Bill Conroy's Comments
So we all know that no matter how many zombies are put out of their misery, there are always more of them in the shadows coming up out of the ground.
Well, it seems U.S. State Department officials have lifted their Mexico travel-warning script right out those zombie-movie plots.
On Tuesday, only a few days after a giant march in Mexico City in support of popular presidential candidate Andres Manuel Lopez Obrador -- who is not a favorite son of the Bush administration -- the U.S. State Department reissued a travel warning for the Mexico border region. The warning cites the continuing threat of violence against U.S. citizens due to violent narco-traffickers.
It is only days before Halloween, and the roadway is packed with afternoon rush-hour traffic. Somewhere in the course of his trip to the shopping center, Lloyd did something to annoy Ryan Stowers, a 20-year-old who had only recently enlisted in the Navy. Stowers, who is from Redding, Calif., is driving a Chevy Camaro.
Maybe Lloyd cut in front of Stowers when he was switching lanes, maybe Lloyd came up to close to Stowers' bumper at some point, or maybe Stowers mistakenly blamed Lloyd for something another driver did. Whatever set Stowers off that day is not clear, but what he did next set in motion a chain of events that ultimately cost him his life.
U.S. Attorney Johnny Sutton in San Antonio, Texas, announced earlier this week that his office cut a plea bargain with Heriberto Santillan-Tabares, who U.S. prosecutors claim is a top lieutenant in Vicente Carrillo Fuentes Juárez drug organization.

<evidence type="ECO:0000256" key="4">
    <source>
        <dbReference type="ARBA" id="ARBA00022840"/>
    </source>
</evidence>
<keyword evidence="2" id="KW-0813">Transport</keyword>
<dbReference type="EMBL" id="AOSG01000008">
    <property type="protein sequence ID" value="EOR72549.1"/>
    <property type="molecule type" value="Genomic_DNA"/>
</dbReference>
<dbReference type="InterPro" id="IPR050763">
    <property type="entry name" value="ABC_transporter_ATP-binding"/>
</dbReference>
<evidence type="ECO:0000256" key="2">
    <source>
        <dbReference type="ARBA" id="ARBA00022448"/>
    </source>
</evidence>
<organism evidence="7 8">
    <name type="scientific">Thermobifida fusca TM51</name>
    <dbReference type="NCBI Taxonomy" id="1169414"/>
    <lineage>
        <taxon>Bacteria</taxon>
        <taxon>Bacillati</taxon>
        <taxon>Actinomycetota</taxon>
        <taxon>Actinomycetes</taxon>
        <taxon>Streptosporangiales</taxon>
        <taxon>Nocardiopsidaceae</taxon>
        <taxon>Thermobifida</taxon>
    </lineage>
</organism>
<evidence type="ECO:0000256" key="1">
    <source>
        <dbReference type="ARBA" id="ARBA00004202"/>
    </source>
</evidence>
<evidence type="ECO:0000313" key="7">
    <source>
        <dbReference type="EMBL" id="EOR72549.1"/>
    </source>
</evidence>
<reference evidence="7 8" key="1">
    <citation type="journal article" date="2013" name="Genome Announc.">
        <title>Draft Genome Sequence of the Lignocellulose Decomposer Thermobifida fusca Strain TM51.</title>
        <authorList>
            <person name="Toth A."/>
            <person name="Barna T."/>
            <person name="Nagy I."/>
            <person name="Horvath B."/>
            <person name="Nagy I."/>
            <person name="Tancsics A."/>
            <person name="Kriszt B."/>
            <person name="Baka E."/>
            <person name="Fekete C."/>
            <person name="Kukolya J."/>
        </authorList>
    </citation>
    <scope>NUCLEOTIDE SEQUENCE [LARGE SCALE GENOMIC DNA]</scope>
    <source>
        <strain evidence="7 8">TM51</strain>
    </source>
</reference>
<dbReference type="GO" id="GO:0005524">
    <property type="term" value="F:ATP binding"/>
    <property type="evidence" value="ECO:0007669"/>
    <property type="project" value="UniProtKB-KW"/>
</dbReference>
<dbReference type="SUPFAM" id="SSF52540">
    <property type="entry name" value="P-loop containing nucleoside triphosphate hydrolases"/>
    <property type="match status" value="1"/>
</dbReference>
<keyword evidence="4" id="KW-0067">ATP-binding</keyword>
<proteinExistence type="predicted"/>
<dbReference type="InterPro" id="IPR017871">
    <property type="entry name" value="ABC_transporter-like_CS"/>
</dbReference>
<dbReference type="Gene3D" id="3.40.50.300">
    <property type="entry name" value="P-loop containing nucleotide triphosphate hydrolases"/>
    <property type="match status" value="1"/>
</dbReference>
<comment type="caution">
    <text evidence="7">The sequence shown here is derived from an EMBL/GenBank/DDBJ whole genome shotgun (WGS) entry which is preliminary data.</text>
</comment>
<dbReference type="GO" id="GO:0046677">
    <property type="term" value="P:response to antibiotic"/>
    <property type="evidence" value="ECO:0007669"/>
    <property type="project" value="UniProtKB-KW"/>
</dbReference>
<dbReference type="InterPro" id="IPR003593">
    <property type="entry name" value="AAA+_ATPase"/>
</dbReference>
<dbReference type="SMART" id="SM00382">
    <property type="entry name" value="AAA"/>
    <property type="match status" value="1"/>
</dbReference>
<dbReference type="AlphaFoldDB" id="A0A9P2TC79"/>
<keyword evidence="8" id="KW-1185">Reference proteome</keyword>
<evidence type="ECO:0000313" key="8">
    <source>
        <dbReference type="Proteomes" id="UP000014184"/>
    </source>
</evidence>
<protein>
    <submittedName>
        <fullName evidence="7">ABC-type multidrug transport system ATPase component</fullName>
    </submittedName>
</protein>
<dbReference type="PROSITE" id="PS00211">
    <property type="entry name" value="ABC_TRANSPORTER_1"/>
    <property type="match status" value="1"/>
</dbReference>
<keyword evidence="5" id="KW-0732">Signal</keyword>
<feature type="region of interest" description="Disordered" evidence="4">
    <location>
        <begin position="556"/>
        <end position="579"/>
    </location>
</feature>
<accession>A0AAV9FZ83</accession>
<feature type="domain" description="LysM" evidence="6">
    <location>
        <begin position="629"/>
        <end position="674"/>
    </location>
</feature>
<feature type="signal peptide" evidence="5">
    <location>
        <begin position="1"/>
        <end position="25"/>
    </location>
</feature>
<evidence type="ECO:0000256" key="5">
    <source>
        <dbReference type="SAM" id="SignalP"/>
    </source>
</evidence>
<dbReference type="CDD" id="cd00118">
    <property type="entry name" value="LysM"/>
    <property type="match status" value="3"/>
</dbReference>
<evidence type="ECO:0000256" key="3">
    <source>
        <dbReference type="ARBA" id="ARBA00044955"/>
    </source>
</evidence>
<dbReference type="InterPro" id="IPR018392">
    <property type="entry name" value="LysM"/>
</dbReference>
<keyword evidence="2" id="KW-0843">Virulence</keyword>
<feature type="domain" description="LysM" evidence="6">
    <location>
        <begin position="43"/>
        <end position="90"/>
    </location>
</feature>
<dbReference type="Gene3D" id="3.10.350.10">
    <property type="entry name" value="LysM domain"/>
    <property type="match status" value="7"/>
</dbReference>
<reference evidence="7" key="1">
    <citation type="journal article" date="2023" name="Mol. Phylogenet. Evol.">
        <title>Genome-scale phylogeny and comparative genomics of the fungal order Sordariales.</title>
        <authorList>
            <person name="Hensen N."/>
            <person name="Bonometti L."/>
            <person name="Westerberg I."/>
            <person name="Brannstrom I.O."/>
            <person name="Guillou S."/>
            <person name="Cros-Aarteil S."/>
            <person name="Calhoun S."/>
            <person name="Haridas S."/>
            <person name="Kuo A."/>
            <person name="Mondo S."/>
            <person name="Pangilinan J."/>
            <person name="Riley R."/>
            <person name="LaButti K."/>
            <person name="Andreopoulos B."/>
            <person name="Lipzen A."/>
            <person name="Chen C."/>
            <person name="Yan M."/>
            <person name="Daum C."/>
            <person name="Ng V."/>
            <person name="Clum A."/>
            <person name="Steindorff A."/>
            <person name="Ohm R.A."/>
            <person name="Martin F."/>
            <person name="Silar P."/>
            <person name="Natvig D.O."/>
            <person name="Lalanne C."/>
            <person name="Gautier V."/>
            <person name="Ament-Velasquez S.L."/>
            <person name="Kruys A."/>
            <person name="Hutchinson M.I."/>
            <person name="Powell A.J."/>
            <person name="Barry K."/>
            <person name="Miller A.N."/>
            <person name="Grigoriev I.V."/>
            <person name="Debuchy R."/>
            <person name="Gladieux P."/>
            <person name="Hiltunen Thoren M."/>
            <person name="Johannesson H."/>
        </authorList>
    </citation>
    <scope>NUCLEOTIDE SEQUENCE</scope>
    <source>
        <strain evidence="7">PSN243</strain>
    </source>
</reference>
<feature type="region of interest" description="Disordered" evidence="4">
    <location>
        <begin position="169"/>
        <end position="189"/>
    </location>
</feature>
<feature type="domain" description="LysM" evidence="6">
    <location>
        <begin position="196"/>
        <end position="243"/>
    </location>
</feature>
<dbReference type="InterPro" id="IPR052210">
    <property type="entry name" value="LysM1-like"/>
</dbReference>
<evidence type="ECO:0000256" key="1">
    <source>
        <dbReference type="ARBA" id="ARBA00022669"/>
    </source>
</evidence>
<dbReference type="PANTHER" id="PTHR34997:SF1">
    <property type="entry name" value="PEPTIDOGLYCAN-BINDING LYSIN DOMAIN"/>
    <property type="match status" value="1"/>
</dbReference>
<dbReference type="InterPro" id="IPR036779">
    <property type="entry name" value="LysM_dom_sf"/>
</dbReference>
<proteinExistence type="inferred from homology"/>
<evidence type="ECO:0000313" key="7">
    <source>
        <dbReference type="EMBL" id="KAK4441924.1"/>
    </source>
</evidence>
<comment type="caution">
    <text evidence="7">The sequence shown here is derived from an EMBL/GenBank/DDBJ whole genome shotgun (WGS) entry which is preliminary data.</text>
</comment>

Santillan had been charged with cocaine and marijuana smuggling along with five counts of murder. His case was slated to go to trial this May in federal district court in San Antonio.
The plea deal caps more than a year-long effort by federal prosecutors and ICE officials to keep a lid on the U.S. governments complicity in multiple murders in the Mexican border town of Ciudad Juárez.
The memo, issued on March 28 by a high-ranking official with DHS Immigration and Customs Enforcement agency (ICE), essentially orders supervisors in the field to sanitize terrorism-related case files maintained in a major law-enforcement computer system called TECS. All told, TECS contains about 12,000 terrorism-related records, of which about 4,000 have been generated by ICE, according to the memo.
ICE supervisors, per the memos instructions, are to "modify or remove all ICE-generated TECS records designated as terrorist.
In other words, the memo instructs ICE supervisors to ensure that if they come across a goose in the game of find-the-terrorist, then they should call it a duck.
As a result, based on the memos instructions, existing records originated by ICE and deemed to be terror-related are to be purged from the TECS computer system by reclassifying them to make them appear to be unrelated to terrorism. The deadline for completing this 4,000-record sanitizing task is April 11, two weeks from the issue date of the memo.
The letter exposed federal agents complicity in multiple murders in the Mexican border town of Ciudad Juárez. The homicides were tied to an investigation into Heriberto Santillan-Tabares, who U.S. prosecutors claim is a top lieutenant in Vicente Carrillo Fuentes Juárez drug organization.
Santillan has been charged with cocaine and marijuana smuggling along with five counts of murder. His case is currently pending in federal district court in San Antonio, Texas, and is slated for trial in May.